Warning: This column is a spoiler for those who haven't seen Season 5 of The Walking Dead.

On the show The Walking Dead, there's a 16-year old, female character named Beth Greene (played by Emily Kinney), who was, at first, written as one-dimensionally weak and whiny. However, in recent episodes in the fifth season, she started coming into her own, gaining strength, smarts and courage. And just when you thought this young woman was going to survive the zombie post-apocalypse—that at any minute she'd toss her hat into the air while the soundtrack jangled, "You're gonna make it after all"—she got shot in the head in the mid-season finale.

Yeah, it was devastating, but whatever: It's a TV show. However, there are some people, mostly young women, who want her written back into the show. They believe it was an act of sexism to kill her. They claim the producers offed a strong female role model for no other reason than to give more depth to her male counterpart, in this case Daryl Dixon, with whom she'd bonded. So they began a petition on Change.org which, as of this writing, has secured 40,000 signatories—and by "signatories," I mean "irredeemable buffoons."

"Her story wasn't over," the petition states. "Beth was a symbol of hope that a lot of women could relate to... By sloppily killing her, it just shows that she was used to further a man's storyline... Emily Kinney and her character didn't deserve this..."

Now, the rational response to a TV show with writing you don't appreciate is to stop watching it. It is not to initiate a petition containing asinine remarks like, "Her story wasn't over," because, well, her story is over, you dodo! How do we know her story is over? Because the writers who invented her story just ended it. 

"Emily Kinney and her character didn't deserve this." Wait, what? You're saying both Emily and her character didn't deserve it? That this otherwise unknown actor—who landed a role on one of the most popular shows on television, became a huge celebrity and made tons of money—somehow got screwed?

As for her character not deserving to die, don't you know? Deserve's got nothing to do with it. Did Lt. Col. Henry Blake deserve to die in a plane crash? Did Ned Stark deserve to get his head chopped off? Did Old Yeller deserve to catch the rabies and be replaced by Young Yeller? Did Big Pussy deserve to have his fat, bullet-riddled body dumped in the ocean and piecemealed by crabs? Well, OK, maybe he deserved it.

But of all the petition's complaints, it's this business about The Walking Dead creators being sexist that's most absurd. First of all, male protagonists on the show are killed at a slightly higher rate than women (I know, I counted them). Secondly, the last person to die before Beth was Bob, whose death clearly added depth to the character of his girlfriend.

Third, Daryl isn't Beth's closest counterpart. Her sister Maggie is the most likely to gain dimension from Beth's death. And Maggie's already quite an ass-kicker. Indeed, almost all of the female regulars on the show are brave, smart and strong, which helps explain why it's a huge hit among women. According to Ad Week, the third season was "the most watched show on U.S. cable among women." You just don't get that large a female audience with sexist plot lines.

And that leads to my last point: Even if these female characters are just supporting roles for males—so what? That's no more wrong than when the men on, say, Desperate Housewives, are supporting roles for female characters; it is from a female perspective after all. On the other hand, the zombie genre is historically male-oriented. Men have, by and large, produced, written and consumed the undead (eww). It's been that way since 1968—when George Romero gave birth to the modern zombie era via Night of the Living Dead. After that, it was nearly five decades of mostly crap movies that were largely, and wisely, ignored by women.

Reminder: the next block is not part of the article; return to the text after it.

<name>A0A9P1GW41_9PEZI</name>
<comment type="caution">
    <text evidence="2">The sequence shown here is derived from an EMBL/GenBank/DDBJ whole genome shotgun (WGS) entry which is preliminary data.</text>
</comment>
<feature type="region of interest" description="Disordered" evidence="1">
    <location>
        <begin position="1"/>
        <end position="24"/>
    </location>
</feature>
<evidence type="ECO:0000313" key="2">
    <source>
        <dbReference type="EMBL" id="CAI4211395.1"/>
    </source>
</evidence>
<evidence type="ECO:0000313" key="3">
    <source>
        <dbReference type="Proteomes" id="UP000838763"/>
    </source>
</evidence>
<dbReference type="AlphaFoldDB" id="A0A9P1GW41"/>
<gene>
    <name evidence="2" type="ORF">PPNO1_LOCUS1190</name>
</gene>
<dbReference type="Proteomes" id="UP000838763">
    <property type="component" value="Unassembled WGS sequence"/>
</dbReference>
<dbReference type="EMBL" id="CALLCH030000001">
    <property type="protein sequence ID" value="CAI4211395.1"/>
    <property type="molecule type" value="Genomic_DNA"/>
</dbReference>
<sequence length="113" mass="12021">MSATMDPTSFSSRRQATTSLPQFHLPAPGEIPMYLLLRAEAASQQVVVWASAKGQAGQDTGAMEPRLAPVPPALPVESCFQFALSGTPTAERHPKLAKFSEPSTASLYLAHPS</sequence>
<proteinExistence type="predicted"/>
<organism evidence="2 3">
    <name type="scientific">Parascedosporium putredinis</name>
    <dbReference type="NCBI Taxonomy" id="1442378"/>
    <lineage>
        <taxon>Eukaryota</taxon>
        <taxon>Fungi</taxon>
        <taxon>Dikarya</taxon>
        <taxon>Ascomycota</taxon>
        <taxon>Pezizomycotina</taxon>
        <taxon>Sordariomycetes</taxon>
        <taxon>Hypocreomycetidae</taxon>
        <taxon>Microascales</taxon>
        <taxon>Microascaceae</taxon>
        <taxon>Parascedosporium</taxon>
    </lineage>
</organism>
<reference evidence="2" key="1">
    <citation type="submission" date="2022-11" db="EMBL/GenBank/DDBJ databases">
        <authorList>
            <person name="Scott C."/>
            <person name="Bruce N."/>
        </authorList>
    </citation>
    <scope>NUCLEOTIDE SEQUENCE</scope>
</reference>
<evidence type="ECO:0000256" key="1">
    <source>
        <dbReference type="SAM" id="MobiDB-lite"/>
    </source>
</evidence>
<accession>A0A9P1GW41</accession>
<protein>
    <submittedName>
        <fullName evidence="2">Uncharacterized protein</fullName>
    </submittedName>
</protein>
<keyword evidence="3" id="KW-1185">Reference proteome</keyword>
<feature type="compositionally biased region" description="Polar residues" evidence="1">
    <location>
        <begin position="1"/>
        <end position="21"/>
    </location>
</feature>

It really wasn't until The Walking Dead that women began tuning in. I think it's because the show's not so much about zombies as it is friendship, family, romance and all that other soap-opera shit that just ruins a perfectly good zombie apocalypse. You also have an ample supply of man-meat to gawk at, such as recovering bad boy Daryl Dixon. I mean, show me a woman who doesn't melt for Daryl, and I'll show you a gal whose vagina was bitten by a zombie and who now roams the streets undead and unhorny.

The point is: Buzz off, bitches! You don't get to jump on a bandwagon this late in the game and start calling the shots. I mean, where were you when we, the real, true zombie fans, endured all those horrible flicks of the last five decades? Did you see Redneck Zombies? No? Well I did. What about Nudist Colony of the Dead? Zombie Lake? Zombie High? Children of the Living Dead? I know for a fact that you never saw The RetarDead—a movie about a zombie outbreak in a mental institution—because if you had, you'd have blown your brains out and handed them to the zombies yourself.

The list of bad zombie movies is as vast and unwatchable as feel-good rom-coms with a message, but we nerds of the undead have sat through most of them because of the ever-so-slight possibility that a good or great one will pop up. And now that we actually have a great zombie TV show with great acting, great writing, great cinematography and great effects, a few fair-weather fucknuggets want to rewrite it? Well, suck my brains out, baby pop. Ain't gonna happen.

Write to ed@sdcitybeat.com and editor@sdcitybeat.com. Edwin Decker blogs at www.edwindecker.com. Follow him on Twitter @edwindecker or find him on Facebook.

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